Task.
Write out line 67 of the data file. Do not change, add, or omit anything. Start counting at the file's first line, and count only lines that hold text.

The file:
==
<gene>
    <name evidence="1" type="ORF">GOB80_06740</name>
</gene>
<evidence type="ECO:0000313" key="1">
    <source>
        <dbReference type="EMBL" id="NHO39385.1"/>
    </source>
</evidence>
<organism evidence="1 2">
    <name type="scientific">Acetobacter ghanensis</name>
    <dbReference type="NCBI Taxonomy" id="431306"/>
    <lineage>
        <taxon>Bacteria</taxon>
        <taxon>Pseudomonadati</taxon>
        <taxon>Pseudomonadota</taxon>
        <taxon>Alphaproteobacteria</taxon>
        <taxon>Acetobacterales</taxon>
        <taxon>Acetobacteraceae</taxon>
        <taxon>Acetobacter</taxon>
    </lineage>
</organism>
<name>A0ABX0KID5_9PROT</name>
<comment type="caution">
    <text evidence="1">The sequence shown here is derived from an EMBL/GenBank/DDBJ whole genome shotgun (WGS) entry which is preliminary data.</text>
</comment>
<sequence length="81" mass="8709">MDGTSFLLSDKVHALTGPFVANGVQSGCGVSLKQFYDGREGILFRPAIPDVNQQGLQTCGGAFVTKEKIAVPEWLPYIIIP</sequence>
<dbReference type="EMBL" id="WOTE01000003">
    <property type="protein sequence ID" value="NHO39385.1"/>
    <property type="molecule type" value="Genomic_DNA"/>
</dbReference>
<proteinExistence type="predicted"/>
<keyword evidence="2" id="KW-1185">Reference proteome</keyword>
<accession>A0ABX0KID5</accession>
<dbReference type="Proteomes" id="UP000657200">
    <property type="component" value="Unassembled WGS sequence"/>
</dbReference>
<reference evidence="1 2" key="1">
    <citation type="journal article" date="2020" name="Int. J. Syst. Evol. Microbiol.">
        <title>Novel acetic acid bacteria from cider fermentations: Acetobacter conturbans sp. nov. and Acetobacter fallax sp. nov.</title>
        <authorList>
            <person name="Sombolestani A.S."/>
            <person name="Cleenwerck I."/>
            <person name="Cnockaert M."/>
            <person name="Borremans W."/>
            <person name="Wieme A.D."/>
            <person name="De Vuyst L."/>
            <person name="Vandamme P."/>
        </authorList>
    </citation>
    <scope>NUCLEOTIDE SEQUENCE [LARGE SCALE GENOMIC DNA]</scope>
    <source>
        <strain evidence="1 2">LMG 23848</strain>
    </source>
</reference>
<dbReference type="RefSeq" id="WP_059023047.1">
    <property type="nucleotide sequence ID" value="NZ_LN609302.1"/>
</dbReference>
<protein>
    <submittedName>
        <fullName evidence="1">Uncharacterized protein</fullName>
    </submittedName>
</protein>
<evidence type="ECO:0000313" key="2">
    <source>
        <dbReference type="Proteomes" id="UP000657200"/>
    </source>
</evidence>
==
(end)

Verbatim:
</evidence>